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NPEs: hiding ownership and gaming the system

The lack of transparency around NPEs marks a serious problem for the European patent system, argues Patrick Oliver of IP2Innovate.

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IP2Innovate

IP2I calls on European Commission to protect Europe’s patent system from abuse

A new academic study by economists at the universities of Bordeaux, Grenoble, and Universitat Pompeu Fabra (Barcelona) highlights how patent assertion entities (PAEs) are continuing to take advantage of weaknesses in Europe’s patent system. The study, entitled Patent Privateering, looks at one specific method of patent abuse. Patent privateering is a term to describe a situation where a patent owner hands patents to a patent assertion entity (PAE) to exploit for mutual benefit, allowing the patent owner to maintain a secret stake in the patents. The study concluded that patent privateering is widespread in Europe. The practise has been around for many years but as other jurisdictions including the US have made it harder, Europe’s patent system is a ripe target for abuse. This is largely because patent courts in Europe do not apply the principle of proportionality, and instead hand out injunctions to patent owners almost automatically.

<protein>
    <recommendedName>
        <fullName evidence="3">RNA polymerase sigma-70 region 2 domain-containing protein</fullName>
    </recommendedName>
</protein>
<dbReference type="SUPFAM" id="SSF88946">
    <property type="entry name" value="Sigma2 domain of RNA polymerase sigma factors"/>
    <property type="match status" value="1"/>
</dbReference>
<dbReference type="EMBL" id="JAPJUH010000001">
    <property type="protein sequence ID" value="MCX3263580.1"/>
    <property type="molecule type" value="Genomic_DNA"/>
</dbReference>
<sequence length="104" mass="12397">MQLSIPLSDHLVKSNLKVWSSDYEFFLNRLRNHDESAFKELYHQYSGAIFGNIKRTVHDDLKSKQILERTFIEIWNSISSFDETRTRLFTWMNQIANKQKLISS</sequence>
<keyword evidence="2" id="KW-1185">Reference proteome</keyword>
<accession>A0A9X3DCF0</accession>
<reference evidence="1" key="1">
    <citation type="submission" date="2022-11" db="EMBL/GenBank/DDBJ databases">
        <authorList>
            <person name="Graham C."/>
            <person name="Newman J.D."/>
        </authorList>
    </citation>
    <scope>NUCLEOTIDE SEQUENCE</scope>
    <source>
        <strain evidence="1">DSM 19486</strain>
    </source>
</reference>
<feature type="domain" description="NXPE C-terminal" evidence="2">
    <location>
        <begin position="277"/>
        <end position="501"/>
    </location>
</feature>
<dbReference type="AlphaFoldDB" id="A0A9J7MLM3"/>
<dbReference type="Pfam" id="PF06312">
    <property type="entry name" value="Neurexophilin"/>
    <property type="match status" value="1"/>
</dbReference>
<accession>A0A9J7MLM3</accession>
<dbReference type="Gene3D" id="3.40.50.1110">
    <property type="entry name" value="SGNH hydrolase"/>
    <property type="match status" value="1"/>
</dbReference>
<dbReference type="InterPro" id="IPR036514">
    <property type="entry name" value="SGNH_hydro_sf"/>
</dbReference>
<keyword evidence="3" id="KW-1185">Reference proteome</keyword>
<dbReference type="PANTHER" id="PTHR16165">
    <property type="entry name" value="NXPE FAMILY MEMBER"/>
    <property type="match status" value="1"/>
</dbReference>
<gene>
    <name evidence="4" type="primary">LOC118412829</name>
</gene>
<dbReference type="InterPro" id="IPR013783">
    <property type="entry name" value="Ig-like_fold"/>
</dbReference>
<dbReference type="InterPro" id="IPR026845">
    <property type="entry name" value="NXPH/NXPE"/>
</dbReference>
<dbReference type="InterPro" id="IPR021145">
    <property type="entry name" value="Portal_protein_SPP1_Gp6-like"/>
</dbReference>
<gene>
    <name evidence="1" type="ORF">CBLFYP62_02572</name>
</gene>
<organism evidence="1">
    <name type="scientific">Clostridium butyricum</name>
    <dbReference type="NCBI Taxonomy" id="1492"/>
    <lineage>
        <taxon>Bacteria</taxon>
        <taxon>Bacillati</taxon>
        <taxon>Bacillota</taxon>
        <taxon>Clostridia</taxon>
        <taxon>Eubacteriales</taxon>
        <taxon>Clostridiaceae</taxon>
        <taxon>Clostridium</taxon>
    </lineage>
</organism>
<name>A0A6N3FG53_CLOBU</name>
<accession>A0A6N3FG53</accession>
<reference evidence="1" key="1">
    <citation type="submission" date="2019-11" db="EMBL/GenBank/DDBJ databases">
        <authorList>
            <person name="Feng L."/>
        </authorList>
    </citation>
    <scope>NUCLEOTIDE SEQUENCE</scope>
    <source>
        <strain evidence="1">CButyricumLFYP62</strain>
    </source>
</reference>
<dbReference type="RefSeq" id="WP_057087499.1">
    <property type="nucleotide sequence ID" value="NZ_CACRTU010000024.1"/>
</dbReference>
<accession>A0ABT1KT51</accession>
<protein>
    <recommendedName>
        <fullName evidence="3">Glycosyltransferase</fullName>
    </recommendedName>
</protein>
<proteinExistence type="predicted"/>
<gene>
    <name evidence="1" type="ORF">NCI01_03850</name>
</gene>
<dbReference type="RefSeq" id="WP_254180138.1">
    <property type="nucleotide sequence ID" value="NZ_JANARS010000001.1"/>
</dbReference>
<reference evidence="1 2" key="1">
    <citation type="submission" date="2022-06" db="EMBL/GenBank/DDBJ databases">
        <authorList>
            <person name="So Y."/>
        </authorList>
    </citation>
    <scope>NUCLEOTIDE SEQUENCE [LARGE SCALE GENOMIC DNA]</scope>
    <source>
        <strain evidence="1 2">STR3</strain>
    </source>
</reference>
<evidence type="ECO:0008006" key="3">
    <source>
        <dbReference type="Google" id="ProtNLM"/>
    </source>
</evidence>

IP2Innovate

Prof. Sikorski’s latest paper: IPRED needs targeted reforms to strengthen the principle of proportionality in patent litigation

There is broad agreement on the need for taking proportionality considerations into account in patent litigation cases but it’s not being applied in the courts in Europe. As a result, injunctions are being handed out automatically in almost all cases, even though EU legislation – the IP Rights Enforcement Directive (IPRED) – specifically calls for judges to apply proportionality. IPRED needs targeted amendments in order to correct this. In his paper titled Permanent Injunctions and the Reception of the Principle of Proportionality in the European Union, Rafal Sikorski, assistant professor, Chair of European Law at the Adam Mickiewicz University of Poznan in Poland, calls for reform of the directive. “The EU should consider introducing a set of factors to IPRED that the courts should consider when applying proportionality. In fact, this approach has already been taken by the EU legislator in the Trade Secrets Directive,” Professor Sikorski said in an interview.
Patrick Oliver

Patent abuse hurts European SMEs and undermines the knowledge transfer process

This year World Intellectual Property Day focuses on SMEs. As the two examples below show, patents can be an SME’s worst enemy, as well as their best friend. Abuse by patent assertion entities is a serious and growing threat in Europe, especially to small and mid-size innovative firms. The gaming of the European patent system must stop.
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